Review: 'Preacher' Delivers Twisted Violence, Dark Humor And A Fun Ride


The road to adapting Preacher has been a long and rocky one. But now, 20 years after the DC/Vertigo comic book debuted in 1995, the adaptation is finally here, and fortunately for fans, the wait was well worth it.

Like the comic, the debut episode tells the story of Jesse Custer (Dominic Cooper), a small-town Texas preacher with a sordid past, full of crime and regret. Now he's returned to his hometown to keep a promise he made to his long-dead father. But Jesse's heart isn't really into leading the good people of his town, and his past continues to haunt him, thanks to all the misdeeds he's done.

Things get even worse when Jesse's old crime buddy, Tulip (Ruth Negga) shows up and asks him why he's even there in the first place. The pilot episode sees Jesse finding his reason (and the comic book's origin story for the character).

For those comic book fans worried about the level of violence of the original story getting toned down in the TV series: don't. This is probably the most violent and gruesome show currently on TV, and that's even in comparison with The Walking Dead and Game of Thrones. AMC shows a no-holds-barred approach to the over-the-top violence from the books and it's likely that a few scenes in the pilot episode will even make viewers squirm.

But what really makes these scenes so disturbing is the dark humor that accompanies them, especially for those with a twisted sense of humor (which was necessary for reading the comic book series). Some of these moments are even laugh-out-loud: it's a delicate balance between the crazy violence and the humor that fans of the Preacher comic book will expect.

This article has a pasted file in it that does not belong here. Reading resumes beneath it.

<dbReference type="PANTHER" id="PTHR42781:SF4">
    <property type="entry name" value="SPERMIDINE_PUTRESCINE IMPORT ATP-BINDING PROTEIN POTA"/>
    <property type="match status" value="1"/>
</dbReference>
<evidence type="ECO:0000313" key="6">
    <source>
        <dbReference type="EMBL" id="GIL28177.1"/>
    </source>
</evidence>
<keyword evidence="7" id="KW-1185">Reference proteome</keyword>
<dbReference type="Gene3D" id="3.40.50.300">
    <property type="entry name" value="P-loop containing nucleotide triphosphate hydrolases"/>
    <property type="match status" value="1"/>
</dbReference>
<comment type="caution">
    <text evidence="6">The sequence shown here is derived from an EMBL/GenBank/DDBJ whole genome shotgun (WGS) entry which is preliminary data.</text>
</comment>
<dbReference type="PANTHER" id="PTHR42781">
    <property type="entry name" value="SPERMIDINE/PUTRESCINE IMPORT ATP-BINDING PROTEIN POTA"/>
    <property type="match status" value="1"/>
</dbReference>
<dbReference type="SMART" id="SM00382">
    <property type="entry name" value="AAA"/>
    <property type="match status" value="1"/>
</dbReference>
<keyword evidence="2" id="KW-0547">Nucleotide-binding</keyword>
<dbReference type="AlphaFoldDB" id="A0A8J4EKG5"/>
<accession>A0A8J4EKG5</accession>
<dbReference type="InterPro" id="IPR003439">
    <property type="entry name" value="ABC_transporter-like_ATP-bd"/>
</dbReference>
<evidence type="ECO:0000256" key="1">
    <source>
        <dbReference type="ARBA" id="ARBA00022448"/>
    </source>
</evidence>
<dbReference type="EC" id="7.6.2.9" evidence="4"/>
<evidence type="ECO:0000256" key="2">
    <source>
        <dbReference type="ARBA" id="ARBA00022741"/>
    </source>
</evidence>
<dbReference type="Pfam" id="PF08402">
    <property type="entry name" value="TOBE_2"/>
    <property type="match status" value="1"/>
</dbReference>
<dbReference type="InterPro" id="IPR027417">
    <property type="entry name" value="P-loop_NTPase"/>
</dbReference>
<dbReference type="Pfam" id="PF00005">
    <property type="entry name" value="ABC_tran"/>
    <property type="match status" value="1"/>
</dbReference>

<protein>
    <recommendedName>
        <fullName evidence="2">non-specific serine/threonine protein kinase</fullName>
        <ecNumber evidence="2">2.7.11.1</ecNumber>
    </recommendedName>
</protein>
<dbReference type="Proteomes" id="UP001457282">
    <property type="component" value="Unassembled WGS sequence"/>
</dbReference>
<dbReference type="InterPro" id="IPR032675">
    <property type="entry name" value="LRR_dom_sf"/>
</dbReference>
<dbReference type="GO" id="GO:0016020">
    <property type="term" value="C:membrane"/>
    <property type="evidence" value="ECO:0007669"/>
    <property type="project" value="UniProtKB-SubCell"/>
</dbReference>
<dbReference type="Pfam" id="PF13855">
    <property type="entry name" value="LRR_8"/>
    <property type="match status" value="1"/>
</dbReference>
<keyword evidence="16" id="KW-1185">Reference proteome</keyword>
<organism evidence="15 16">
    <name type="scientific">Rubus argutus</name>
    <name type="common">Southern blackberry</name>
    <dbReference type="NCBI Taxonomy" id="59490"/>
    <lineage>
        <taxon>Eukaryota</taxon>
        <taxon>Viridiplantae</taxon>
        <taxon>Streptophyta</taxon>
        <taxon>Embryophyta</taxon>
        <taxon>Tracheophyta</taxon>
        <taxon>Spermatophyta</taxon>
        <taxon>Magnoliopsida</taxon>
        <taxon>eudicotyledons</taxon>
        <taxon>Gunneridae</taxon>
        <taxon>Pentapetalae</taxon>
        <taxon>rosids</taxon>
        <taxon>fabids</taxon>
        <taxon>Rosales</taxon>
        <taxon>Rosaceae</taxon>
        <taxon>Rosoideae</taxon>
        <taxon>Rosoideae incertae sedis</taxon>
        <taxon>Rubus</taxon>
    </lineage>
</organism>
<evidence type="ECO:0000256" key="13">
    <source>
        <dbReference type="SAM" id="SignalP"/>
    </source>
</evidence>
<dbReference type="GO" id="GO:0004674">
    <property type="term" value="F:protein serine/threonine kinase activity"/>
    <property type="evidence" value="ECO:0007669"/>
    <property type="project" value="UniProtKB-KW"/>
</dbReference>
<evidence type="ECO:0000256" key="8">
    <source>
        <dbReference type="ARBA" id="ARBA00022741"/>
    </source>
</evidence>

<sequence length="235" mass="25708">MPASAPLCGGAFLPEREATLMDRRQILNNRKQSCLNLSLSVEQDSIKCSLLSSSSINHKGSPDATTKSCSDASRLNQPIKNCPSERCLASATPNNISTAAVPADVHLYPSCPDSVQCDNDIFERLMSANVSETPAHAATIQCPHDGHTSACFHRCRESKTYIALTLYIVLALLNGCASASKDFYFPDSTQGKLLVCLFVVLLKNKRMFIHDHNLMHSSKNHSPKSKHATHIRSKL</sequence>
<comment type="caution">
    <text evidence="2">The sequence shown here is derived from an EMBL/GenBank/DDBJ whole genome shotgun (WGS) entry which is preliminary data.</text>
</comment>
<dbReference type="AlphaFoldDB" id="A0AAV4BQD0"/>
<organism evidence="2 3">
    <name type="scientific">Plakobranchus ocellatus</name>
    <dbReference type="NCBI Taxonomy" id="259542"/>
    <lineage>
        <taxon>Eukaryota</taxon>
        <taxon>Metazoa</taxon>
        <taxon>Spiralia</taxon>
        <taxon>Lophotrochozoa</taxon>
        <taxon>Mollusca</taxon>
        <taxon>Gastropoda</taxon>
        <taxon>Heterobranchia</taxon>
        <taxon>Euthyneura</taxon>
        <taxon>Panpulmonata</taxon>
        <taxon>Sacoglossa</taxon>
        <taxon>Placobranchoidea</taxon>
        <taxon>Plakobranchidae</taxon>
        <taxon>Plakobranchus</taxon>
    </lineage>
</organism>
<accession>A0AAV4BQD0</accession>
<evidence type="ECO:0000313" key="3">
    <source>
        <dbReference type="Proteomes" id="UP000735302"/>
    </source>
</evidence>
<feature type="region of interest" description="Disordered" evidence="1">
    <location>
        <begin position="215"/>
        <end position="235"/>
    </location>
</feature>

And that's what's important here: the Preacher TV series will, expectedly, take small departures from its original source material, but if the pilot episode is any indication, the tone of the comics is very much in place, right from the beginning. The dark humor, the twisted scenarios and the characters all just feel like the early '90s Vertigo books that fans loved.

The casting is also spot on: Cooper brings a real gravitas to Jesse, and once he gets hit with "the change," it's evident that everything is about to get even more interesting. He's a man struggling not just with faith, but with everything, and he plays it well. Joseph Gilgun is also brilliant as the vampire Cassidy, although Misfits fans might see little hints of Rudy thrown in for good measure. Ian Colletti has his work cut out for him as Arseface, but he creates a character that is actually sympathetic.

It's Negga's take on Tulip, though, that really shines in the first episode. She balances the character's innocence with a butt-kicking attitude that makes her a joy to watch: a scene where she interacts with two children comes to mind. When she leaves those two kids, she's a hero to them, although in reality, she should probably terrify them.

One thing to note, though: a lot happens in the first episode. There is very little time for any kind of quiet reflection for any of the characters and they get launched into action head first with very little warning. It often feels jarring for the show to move at this pace, but when compared to AMC's other comic book adaptation, The Walking Dead, it's also refreshing. Don't expect characters to just sit around and pine about life in Preacher: there's too much to do.

Preacher premieres at 10 p.m. EDT on May 22 on AMC.

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